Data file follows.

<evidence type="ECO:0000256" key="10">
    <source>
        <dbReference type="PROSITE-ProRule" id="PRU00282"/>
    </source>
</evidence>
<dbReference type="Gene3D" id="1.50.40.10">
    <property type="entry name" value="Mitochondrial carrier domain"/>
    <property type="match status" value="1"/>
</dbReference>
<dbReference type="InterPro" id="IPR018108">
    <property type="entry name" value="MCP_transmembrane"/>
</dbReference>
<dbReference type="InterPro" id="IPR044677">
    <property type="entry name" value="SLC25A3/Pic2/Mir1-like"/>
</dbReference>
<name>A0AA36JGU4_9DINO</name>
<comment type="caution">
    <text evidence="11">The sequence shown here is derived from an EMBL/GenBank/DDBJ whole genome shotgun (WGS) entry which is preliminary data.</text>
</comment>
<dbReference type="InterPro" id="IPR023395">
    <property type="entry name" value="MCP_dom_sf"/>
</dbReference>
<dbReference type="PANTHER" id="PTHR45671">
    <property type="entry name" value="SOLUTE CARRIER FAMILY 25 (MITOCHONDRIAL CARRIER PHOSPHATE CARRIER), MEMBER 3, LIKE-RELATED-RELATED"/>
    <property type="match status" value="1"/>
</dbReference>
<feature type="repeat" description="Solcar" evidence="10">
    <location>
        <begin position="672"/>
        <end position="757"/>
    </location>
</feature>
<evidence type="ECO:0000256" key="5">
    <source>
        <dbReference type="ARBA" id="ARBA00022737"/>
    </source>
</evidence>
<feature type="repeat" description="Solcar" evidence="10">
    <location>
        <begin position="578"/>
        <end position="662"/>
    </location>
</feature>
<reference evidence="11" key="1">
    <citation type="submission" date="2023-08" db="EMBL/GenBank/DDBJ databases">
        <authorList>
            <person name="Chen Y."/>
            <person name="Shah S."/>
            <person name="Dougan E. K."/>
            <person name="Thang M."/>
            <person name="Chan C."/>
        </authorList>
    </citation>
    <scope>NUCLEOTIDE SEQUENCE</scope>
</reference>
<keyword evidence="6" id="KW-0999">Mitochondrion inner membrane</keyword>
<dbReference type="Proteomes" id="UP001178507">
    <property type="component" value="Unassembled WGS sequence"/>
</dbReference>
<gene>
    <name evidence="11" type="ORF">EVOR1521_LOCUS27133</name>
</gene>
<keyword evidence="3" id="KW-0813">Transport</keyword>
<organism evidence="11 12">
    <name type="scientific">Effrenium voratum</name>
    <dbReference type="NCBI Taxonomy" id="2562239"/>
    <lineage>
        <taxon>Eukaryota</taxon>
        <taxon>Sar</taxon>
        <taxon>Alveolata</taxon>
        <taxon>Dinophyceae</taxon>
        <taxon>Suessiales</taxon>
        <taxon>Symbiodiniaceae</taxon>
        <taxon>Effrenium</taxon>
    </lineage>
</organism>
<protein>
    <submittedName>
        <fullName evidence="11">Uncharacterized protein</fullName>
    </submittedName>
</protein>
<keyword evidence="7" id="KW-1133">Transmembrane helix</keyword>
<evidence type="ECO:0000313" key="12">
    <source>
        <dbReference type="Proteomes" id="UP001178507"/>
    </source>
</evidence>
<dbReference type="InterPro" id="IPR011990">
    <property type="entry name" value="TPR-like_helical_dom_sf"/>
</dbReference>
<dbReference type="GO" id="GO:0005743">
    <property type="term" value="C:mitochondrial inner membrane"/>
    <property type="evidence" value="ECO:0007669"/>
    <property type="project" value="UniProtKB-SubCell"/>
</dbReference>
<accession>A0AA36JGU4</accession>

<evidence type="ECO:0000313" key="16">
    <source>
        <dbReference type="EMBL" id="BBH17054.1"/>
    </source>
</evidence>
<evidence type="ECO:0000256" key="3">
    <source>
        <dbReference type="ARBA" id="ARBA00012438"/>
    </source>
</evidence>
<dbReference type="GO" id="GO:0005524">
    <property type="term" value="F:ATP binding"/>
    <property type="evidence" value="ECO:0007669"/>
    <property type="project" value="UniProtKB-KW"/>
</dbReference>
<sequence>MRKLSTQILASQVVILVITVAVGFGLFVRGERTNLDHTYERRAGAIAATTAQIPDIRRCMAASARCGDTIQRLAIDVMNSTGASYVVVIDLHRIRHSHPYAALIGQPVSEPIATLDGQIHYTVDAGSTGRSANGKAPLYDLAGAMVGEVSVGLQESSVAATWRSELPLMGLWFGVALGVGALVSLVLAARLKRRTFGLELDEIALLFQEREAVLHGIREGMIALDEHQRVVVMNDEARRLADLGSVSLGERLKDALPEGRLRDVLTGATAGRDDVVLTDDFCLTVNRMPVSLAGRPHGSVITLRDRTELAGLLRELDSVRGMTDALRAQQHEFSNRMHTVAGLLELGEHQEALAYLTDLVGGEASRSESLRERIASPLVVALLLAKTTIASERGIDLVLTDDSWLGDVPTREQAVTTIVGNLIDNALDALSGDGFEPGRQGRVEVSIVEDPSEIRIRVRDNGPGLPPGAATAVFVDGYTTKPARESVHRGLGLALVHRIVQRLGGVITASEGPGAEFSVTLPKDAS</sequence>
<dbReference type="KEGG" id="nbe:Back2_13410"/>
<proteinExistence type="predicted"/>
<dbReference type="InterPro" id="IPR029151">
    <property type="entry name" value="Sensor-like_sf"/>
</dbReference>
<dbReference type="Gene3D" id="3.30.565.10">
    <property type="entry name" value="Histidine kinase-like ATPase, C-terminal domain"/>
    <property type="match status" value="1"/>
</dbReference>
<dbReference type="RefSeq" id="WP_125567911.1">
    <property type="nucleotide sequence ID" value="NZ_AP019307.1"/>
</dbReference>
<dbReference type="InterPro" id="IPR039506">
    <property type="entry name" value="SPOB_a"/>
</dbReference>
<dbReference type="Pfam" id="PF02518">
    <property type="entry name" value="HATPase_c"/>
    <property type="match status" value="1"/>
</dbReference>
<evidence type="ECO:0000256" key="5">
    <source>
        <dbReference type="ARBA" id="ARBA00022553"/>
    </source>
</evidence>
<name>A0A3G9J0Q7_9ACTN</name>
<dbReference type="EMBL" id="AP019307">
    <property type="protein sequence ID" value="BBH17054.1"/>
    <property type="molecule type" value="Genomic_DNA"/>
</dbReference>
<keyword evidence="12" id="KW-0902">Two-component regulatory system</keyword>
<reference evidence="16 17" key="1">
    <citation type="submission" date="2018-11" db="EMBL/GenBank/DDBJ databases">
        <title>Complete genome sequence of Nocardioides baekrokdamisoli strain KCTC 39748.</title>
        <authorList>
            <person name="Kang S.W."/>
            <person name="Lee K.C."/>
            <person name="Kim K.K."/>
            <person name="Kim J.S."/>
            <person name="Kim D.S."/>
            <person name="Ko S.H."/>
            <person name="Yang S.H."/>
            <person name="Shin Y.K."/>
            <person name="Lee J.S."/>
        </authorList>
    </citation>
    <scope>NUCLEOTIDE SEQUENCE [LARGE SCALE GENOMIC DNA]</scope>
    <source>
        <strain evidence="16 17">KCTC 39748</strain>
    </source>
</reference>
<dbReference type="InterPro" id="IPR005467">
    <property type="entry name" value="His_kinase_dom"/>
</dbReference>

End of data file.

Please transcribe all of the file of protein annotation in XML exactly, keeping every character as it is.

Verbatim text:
<evidence type="ECO:0000256" key="10">
    <source>
        <dbReference type="PROSITE-ProRule" id="PRU00282"/>
    </source>
</evidence>
<dbReference type="Gene3D" id="1.50.40.10">
    <property type="entry name" value="Mitochondrial carrier domain"/>
    <property type="match status" value="1"/>
</dbReference>
<dbReference type="InterPro" id="IPR018108">
    <property type="entry name" value="MCP_transmembrane"/>
</dbReference>
<dbReference type="InterPro" id="IPR044677">
    <property type="entry name" value="SLC25A3/Pic2/Mir1-like"/>
</dbReference>
<name>A0AA36JGU4_9DINO</name>
<comment type="caution">
    <text evidence="11">The sequence shown here is derived from an EMBL/GenBank/DDBJ whole genome shotgun (WGS) entry which is preliminary data.</text>
</comment>
<dbReference type="InterPro" id="IPR023395">
    <property type="entry name" value="MCP_dom_sf"/>
</dbReference>
<dbReference type="PANTHER" id="PTHR45671">
    <property type="entry name" value="SOLUTE CARRIER FAMILY 25 (MITOCHONDRIAL CARRIER PHOSPHATE CARRIER), MEMBER 3, LIKE-RELATED-RELATED"/>
    <property type="match status" value="1"/>
</dbReference>
<feature type="repeat" description="Solcar" evidence="10">
    <location>
        <begin position="672"/>
        <end position="757"/>
    </location>
</feature>
<evidence type="ECO:0000256" key="5">
    <source>
        <dbReference type="ARBA" id="ARBA00022737"/>
    </source>
</evidence>
<feature type="repeat" description="Solcar" evidence="10">
    <location>
        <begin position="578"/>
        <end position="662"/>
    </location>
</feature>
<reference evidence="11" key="1">
    <citation type="submission" date="2023-08" db="EMBL/GenBank/DDBJ databases">
        <authorList>
            <person name="Chen Y."/>
            <person name="Shah S."/>
            <person name="Dougan E. K."/>
            <person name="Thang M."/>
            <person name="Chan C."/>
        </authorList>
    </citation>
    <scope>NUCLEOTIDE SEQUENCE</scope>
</reference>
<keyword evidence="6" id="KW-0999">Mitochondrion inner membrane</keyword>
<dbReference type="Proteomes" id="UP001178507">
    <property type="component" value="Unassembled WGS sequence"/>
</dbReference>
<gene>
    <name evidence="11" type="ORF">EVOR1521_LOCUS27133</name>
</gene>
<keyword evidence="3" id="KW-0813">Transport</keyword>
<organism evidence="11 12">
    <name type="scientific">Effrenium voratum</name>
    <dbReference type="NCBI Taxonomy" id="2562239"/>
    <lineage>
        <taxon>Eukaryota</taxon>
        <taxon>Sar</taxon>
        <taxon>Alveolata</taxon>
        <taxon>Dinophyceae</taxon>
        <taxon>Suessiales</taxon>
        <taxon>Symbiodiniaceae</taxon>
        <taxon>Effrenium</taxon>
    </lineage>
</organism>
<protein>
    <submittedName>
        <fullName evidence="11">Uncharacterized protein</fullName>
    </submittedName>
</protein>
<keyword evidence="7" id="KW-1133">Transmembrane helix</keyword>
<evidence type="ECO:0000313" key="12">
    <source>
        <dbReference type="Proteomes" id="UP001178507"/>
    </source>
</evidence>
<dbReference type="InterPro" id="IPR011990">
    <property type="entry name" value="TPR-like_helical_dom_sf"/>
</dbReference>
<dbReference type="GO" id="GO:0005743">
    <property type="term" value="C:mitochondrial inner membrane"/>
    <property type="evidence" value="ECO:0007669"/>
    <property type="project" value="UniProtKB-SubCell"/>
</dbReference>
<accession>A0AA36JGU4</accession>

<evidence type="ECO:0000313" key="16">
    <source>
        <dbReference type="EMBL" id="BBH17054.1"/>
    </source>
</evidence>
<evidence type="ECO:0000256" key="3">
    <source>
        <dbReference type="ARBA" id="ARBA00012438"/>
    </source>
</evidence>
<dbReference type="GO" id="GO:0005524">
    <property type="term" value="F:ATP binding"/>
    <property type="evidence" value="ECO:0007669"/>
    <property type="project" value="UniProtKB-KW"/>
</dbReference>
<sequence>MRKLSTQILASQVVILVITVAVGFGLFVRGERTNLDHTYERRAGAIAATTAQIPDIRRCMAASARCGDTIQRLAIDVMNSTGASYVVVIDLHRIRHSHPYAALIGQPVSEPIATLDGQIHYTVDAGSTGRSANGKAPLYDLAGAMVGEVSVGLQESSVAATWRSELPLMGLWFGVALGVGALVSLVLAARLKRRTFGLELDEIALLFQEREAVLHGIREGMIALDEHQRVVVMNDEARRLADLGSVSLGERLKDALPEGRLRDVLTGATAGRDDVVLTDDFCLTVNRMPVSLAGRPHGSVITLRDRTELAGLLRELDSVRGMTDALRAQQHEFSNRMHTVAGLLELGEHQEALAYLTDLVGGEASRSESLRERIASPLVVALLLAKTTIASERGIDLVLTDDSWLGDVPTREQAVTTIVGNLIDNALDALSGDGFEPGRQGRVEVSIVEDPSEIRIRVRDNGPGLPPGAATAVFVDGYTTKPARESVHRGLGLALVHRIVQRLGGVITASEGPGAEFSVTLPKDAS</sequence>
<dbReference type="KEGG" id="nbe:Back2_13410"/>
<proteinExistence type="predicted"/>
<dbReference type="InterPro" id="IPR029151">
    <property type="entry name" value="Sensor-like_sf"/>
</dbReference>
<dbReference type="Gene3D" id="3.30.565.10">
    <property type="entry name" value="Histidine kinase-like ATPase, C-terminal domain"/>
    <property type="match status" value="1"/>
</dbReference>
<dbReference type="RefSeq" id="WP_125567911.1">
    <property type="nucleotide sequence ID" value="NZ_AP019307.1"/>
</dbReference>
<dbReference type="InterPro" id="IPR039506">
    <property type="entry name" value="SPOB_a"/>
</dbReference>
<dbReference type="Pfam" id="PF02518">
    <property type="entry name" value="HATPase_c"/>
    <property type="match status" value="1"/>
</dbReference>
<evidence type="ECO:0000256" key="5">
    <source>
        <dbReference type="ARBA" id="ARBA00022553"/>
    </source>
</evidence>
<name>A0A3G9J0Q7_9ACTN</name>
<dbReference type="EMBL" id="AP019307">
    <property type="protein sequence ID" value="BBH17054.1"/>
    <property type="molecule type" value="Genomic_DNA"/>
</dbReference>
<keyword evidence="12" id="KW-0902">Two-component regulatory system</keyword>
<reference evidence="16 17" key="1">
    <citation type="submission" date="2018-11" db="EMBL/GenBank/DDBJ databases">
        <title>Complete genome sequence of Nocardioides baekrokdamisoli strain KCTC 39748.</title>
        <authorList>
            <person name="Kang S.W."/>
            <person name="Lee K.C."/>
            <person name="Kim K.K."/>
            <person name="Kim J.S."/>
            <person name="Kim D.S."/>
            <person name="Ko S.H."/>
            <person name="Yang S.H."/>
            <person name="Shin Y.K."/>
            <person name="Lee J.S."/>
        </authorList>
    </citation>
    <scope>NUCLEOTIDE SEQUENCE [LARGE SCALE GENOMIC DNA]</scope>
    <source>
        <strain evidence="16 17">KCTC 39748</strain>
    </source>
</reference>
<dbReference type="InterPro" id="IPR005467">
    <property type="entry name" value="His_kinase_dom"/>
</dbReference>